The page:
15 September 2009 - 31 January 2010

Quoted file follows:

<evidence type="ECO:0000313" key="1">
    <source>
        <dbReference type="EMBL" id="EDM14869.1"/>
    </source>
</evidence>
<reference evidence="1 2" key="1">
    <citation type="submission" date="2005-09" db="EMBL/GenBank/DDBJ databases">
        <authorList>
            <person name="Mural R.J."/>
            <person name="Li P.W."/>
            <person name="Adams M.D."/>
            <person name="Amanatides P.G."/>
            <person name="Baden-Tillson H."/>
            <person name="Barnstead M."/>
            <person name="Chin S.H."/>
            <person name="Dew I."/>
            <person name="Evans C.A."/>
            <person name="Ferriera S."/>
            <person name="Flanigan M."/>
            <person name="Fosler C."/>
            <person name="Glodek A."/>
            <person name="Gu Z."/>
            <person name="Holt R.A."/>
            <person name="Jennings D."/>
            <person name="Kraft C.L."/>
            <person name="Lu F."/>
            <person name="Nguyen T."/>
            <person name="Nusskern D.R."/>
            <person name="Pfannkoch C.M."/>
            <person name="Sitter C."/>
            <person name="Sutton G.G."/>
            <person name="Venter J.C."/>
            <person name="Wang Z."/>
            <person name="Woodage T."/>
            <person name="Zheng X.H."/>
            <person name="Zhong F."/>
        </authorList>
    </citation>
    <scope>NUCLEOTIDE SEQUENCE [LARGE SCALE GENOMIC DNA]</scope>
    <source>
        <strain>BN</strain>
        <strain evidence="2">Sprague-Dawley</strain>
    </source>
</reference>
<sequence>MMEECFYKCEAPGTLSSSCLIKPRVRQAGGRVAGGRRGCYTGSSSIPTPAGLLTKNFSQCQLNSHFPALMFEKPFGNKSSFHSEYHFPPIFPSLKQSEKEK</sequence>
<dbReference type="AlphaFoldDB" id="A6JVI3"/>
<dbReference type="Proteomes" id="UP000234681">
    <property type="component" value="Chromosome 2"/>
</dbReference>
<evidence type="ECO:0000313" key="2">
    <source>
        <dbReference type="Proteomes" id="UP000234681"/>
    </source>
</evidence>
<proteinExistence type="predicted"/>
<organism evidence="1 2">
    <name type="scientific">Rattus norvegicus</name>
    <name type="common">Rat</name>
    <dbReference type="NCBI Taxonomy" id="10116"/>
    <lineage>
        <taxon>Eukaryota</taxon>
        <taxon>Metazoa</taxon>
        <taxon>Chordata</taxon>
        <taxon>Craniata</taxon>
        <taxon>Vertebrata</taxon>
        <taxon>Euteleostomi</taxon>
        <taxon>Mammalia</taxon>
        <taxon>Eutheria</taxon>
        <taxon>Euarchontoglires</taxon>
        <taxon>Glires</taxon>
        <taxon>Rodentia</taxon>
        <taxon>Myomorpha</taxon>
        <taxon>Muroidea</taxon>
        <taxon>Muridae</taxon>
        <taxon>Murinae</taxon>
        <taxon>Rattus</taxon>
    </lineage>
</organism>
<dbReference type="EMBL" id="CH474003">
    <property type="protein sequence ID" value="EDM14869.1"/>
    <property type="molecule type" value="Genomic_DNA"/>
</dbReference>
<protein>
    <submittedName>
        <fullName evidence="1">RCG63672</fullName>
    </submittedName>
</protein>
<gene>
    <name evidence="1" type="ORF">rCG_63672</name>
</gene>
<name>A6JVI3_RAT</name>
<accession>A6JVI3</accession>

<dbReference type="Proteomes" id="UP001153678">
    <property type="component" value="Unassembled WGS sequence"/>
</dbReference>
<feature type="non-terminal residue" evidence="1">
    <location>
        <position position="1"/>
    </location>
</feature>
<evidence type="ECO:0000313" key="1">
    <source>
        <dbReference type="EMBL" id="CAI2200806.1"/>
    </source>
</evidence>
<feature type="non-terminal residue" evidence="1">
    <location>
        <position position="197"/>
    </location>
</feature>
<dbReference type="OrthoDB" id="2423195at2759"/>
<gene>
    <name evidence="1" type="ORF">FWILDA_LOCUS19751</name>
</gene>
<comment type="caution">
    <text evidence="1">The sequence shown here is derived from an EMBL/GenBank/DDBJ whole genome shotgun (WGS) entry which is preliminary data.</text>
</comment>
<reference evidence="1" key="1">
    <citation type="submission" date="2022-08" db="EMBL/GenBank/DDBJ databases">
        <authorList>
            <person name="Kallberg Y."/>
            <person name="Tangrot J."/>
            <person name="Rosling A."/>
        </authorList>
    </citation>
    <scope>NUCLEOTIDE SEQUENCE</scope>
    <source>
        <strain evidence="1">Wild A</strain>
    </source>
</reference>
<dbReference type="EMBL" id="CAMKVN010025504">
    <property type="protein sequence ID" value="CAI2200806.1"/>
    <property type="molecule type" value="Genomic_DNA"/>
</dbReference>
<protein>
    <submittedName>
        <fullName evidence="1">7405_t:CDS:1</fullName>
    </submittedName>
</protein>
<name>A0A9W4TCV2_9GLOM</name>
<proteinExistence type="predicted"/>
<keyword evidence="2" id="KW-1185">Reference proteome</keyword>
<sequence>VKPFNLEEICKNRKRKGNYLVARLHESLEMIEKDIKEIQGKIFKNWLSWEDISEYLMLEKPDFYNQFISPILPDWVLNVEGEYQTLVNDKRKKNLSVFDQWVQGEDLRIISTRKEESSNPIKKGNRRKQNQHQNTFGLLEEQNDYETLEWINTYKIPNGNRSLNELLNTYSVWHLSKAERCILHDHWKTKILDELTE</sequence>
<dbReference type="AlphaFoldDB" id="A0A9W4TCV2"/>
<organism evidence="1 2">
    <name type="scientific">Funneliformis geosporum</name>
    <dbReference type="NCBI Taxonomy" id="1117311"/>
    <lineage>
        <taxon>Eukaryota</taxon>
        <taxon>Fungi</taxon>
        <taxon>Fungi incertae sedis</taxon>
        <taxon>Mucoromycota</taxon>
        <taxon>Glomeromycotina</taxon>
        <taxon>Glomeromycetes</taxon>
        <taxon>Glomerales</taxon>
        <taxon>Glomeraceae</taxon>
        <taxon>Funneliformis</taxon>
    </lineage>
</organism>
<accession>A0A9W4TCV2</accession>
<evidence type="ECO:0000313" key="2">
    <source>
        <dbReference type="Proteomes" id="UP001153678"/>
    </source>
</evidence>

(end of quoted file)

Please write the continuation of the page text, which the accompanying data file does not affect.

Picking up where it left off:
The special exhibition “The Deep Sea” comprised 40 original specimens and 35 models of deep sea dwellers. The touring exhibition by the Museum of Natural History in Basle and the Senckenberg Research Institute and Natural History Museum in Frankfurt/Main was complemented by numerous original exhibits from the Museum für Naturkunde Berlin. These included the only existing specimen of a female Linophryne maderensis with its considerably smaller male partner riding piggyback. The males of the deep sea angler fish developed a shrewd strategy of holding on to their females – with their teeth and then growing together. The mix of unusual facts, cutting-edge research and the uniqueness of the exhibits is a recipe for the success of the special exhibitions at the Museum für Naturkunde Berlin. Visitors learn about this fascinating ecosystem, including the aquatic communities around the hydrothermal vents at the bottom of the deep sea, which were only discovered in 1976. It is the only known ecosystem on Earth that functions without energy input from the sun. The exhibition further focused on the destruction of life on the seabed by bottom trawling, waste-dumping in the oceans, the mining of manganese nodules and methane hydrates, and its implications for the ecosystem, the atmosphere and medical research. Medicines originating from the deep sea, such as antibiotics and cancer growth inhibitors, can only be discovered and developed if the biodiversity of the deep sea is maintained.